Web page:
ILS and Operations Administrator
University of Utah
Manager, Library Print Services
University of Michigan
Most installations of the Espresso Book Machine (EBM) are at bookstores, but libraries have an even broader mandate to meet the demands of students and scholars with new technologies and approaches. As the only two academic libraries in the United States with EBMs, the University of Utah and the University of Michigan will report on the number and types of uses, collaborations that have developed, what has been learned, and future directions and goals for the use of the EBM as an integral part of a library’s mission and goals.
The purchase of an EBM by the J. Willard Marriott Library at the University of Utah was driven by a vision of exploiting new ways of creating and disseminating new knowledge by the library, the University of Utah Press, and by a vibrant local community of scholars, genealogists and family historians, as well as book artists. The goal was to provide users with multiple avenues to accessing and using published knowledge; to capitalize on the large investment in digitization by the University Library and by others; to expand support and increase opportunities for the University Press; and to increase experimentation to continue to transform the library for 21st century roles and expectations.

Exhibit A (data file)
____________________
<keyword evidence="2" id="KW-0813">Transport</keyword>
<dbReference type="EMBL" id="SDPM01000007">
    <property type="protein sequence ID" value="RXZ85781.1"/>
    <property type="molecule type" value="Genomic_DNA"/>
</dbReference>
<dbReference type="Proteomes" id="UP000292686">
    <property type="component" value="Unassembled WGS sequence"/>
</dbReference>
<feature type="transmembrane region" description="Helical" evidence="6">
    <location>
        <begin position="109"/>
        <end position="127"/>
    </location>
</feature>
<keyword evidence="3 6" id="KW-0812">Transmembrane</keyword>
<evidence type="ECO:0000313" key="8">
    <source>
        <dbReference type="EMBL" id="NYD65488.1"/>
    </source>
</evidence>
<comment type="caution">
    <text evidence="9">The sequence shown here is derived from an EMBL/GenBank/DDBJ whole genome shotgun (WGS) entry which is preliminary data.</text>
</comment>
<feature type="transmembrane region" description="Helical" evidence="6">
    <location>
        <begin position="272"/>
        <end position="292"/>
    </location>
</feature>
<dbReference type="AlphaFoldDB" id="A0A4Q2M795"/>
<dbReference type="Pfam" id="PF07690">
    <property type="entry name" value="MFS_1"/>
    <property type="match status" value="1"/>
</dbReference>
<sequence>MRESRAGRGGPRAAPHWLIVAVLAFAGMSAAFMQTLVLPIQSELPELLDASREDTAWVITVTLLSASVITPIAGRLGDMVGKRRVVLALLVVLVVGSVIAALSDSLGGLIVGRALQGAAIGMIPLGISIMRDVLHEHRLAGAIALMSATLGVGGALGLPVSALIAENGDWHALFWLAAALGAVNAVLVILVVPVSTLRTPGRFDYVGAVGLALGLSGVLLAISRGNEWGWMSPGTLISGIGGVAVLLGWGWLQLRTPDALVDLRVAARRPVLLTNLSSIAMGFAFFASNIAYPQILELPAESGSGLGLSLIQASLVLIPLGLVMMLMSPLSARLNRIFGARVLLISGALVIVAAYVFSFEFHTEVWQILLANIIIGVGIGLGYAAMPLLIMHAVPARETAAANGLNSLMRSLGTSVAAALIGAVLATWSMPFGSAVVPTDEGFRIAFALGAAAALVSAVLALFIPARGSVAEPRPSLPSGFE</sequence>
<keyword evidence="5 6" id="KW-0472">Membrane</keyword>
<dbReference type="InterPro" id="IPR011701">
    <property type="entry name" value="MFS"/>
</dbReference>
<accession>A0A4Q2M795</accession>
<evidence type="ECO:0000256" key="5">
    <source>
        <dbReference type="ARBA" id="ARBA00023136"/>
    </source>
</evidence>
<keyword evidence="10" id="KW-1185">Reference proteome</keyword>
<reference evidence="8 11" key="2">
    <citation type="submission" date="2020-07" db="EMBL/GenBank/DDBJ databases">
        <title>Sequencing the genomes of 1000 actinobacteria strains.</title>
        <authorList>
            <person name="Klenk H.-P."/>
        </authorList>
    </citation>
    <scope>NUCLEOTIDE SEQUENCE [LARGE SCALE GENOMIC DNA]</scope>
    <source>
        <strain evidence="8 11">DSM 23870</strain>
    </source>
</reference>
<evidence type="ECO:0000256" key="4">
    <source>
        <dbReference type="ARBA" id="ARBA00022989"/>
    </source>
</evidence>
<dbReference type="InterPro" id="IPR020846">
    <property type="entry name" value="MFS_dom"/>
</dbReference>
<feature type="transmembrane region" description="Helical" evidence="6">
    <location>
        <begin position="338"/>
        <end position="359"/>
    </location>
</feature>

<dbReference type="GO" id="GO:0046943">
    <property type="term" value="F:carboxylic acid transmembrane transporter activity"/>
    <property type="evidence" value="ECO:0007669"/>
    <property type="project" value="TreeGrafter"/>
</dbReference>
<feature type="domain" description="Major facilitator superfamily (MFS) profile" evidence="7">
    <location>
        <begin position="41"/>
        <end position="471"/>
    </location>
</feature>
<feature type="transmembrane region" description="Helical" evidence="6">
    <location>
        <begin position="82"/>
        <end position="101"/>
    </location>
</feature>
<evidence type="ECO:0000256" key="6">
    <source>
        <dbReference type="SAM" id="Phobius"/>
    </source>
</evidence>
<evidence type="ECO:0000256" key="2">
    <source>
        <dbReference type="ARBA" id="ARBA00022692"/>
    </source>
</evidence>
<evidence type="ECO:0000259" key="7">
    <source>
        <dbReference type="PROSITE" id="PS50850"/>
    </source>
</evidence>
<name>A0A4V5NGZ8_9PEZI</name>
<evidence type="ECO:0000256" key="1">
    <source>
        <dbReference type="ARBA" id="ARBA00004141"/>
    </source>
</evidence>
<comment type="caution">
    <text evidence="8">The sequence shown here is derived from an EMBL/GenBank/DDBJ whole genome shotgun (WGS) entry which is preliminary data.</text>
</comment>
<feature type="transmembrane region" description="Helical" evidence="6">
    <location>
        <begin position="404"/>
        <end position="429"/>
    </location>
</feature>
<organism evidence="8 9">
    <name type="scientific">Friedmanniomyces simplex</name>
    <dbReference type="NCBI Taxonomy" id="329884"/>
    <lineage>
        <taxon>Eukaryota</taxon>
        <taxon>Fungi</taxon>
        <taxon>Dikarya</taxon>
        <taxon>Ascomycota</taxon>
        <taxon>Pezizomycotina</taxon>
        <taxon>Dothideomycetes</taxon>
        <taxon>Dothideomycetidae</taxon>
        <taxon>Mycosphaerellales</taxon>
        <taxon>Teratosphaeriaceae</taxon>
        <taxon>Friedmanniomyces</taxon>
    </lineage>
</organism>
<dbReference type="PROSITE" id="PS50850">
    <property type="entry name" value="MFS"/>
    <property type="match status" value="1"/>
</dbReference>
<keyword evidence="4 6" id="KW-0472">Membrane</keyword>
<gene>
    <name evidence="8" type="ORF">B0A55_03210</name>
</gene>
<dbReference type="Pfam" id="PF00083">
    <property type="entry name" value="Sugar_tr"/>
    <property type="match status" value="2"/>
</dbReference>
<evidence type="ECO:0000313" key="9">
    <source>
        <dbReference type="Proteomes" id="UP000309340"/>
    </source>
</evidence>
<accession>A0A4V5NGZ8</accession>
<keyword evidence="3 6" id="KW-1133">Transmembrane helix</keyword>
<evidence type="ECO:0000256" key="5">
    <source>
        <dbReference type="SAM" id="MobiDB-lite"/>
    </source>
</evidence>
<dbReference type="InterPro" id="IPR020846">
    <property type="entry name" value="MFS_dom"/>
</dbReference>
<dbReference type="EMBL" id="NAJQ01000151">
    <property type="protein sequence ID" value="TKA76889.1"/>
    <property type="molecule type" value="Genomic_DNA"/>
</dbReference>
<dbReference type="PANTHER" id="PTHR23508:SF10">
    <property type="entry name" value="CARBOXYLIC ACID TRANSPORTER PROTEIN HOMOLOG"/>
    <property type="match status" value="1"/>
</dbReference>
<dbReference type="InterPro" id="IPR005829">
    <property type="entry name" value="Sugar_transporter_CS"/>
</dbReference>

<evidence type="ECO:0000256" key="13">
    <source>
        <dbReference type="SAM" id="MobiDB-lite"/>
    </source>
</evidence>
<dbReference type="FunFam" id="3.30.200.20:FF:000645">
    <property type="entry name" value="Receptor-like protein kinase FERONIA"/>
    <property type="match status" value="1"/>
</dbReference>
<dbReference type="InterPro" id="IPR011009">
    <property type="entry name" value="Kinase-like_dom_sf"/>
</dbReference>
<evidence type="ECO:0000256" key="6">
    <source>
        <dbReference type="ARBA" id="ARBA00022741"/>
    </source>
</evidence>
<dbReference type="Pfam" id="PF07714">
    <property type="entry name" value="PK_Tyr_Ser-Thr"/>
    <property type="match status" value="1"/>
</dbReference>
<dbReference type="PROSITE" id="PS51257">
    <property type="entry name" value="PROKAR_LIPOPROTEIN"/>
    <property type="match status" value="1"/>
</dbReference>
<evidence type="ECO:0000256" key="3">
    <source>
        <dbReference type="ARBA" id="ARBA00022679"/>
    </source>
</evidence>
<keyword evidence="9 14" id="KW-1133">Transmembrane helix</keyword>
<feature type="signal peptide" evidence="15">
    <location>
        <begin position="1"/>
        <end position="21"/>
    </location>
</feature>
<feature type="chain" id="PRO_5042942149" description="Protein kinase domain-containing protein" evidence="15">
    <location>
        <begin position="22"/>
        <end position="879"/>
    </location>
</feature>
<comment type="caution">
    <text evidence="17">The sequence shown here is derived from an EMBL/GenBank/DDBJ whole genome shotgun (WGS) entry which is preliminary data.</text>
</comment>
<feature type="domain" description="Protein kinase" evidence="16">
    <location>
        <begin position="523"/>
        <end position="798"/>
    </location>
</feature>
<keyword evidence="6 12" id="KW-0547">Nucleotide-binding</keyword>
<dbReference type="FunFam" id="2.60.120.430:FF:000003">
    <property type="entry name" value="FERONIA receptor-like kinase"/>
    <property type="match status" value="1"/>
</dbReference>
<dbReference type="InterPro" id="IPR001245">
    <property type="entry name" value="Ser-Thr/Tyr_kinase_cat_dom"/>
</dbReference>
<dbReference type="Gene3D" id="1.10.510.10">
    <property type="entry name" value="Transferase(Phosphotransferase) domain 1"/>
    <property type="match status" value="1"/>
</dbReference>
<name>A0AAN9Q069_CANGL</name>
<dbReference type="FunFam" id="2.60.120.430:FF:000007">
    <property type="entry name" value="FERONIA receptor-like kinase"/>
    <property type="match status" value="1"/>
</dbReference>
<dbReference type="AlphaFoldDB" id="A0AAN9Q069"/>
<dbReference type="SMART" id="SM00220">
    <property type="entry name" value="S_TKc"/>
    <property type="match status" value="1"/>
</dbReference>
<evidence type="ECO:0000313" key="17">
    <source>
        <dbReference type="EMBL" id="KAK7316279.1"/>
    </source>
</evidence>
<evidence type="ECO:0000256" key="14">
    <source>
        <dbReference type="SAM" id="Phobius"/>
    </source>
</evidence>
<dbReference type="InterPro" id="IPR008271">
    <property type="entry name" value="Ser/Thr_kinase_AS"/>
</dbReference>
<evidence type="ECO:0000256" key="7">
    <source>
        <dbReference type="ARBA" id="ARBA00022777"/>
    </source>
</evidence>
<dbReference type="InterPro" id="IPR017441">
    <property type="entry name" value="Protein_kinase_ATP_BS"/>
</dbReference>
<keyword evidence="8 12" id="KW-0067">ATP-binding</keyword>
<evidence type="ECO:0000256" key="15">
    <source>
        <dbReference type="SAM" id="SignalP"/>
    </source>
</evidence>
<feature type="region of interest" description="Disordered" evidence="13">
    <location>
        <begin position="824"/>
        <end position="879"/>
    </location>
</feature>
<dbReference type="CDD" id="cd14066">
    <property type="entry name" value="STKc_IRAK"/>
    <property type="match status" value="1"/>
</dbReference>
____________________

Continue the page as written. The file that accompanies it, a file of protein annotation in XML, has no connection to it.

Similarly, interest in the machine at the University of Michigan about its potential and a willingness to experiment with new technologies that could provide valuable services to the University community and beyond prompted the purchase. As a complement to the Library’s well-established reprint program and the University Press’s galley program for early reviews (including providing tenure committee copies prior to official publication), on site book-making technology could provide the perfect tool to both unlock the reprint potential inherent in the vast repositories of digitized public domain content that reside within the Library and beyond, and to provide an agile and cost-effective means to distribute the University Press’s galley copies. The Library believed that access to quality, low-cost, fast printing of book-like material would encourage the creation of new content, innovative uses of existing content, and new collaborations within the University and local communities.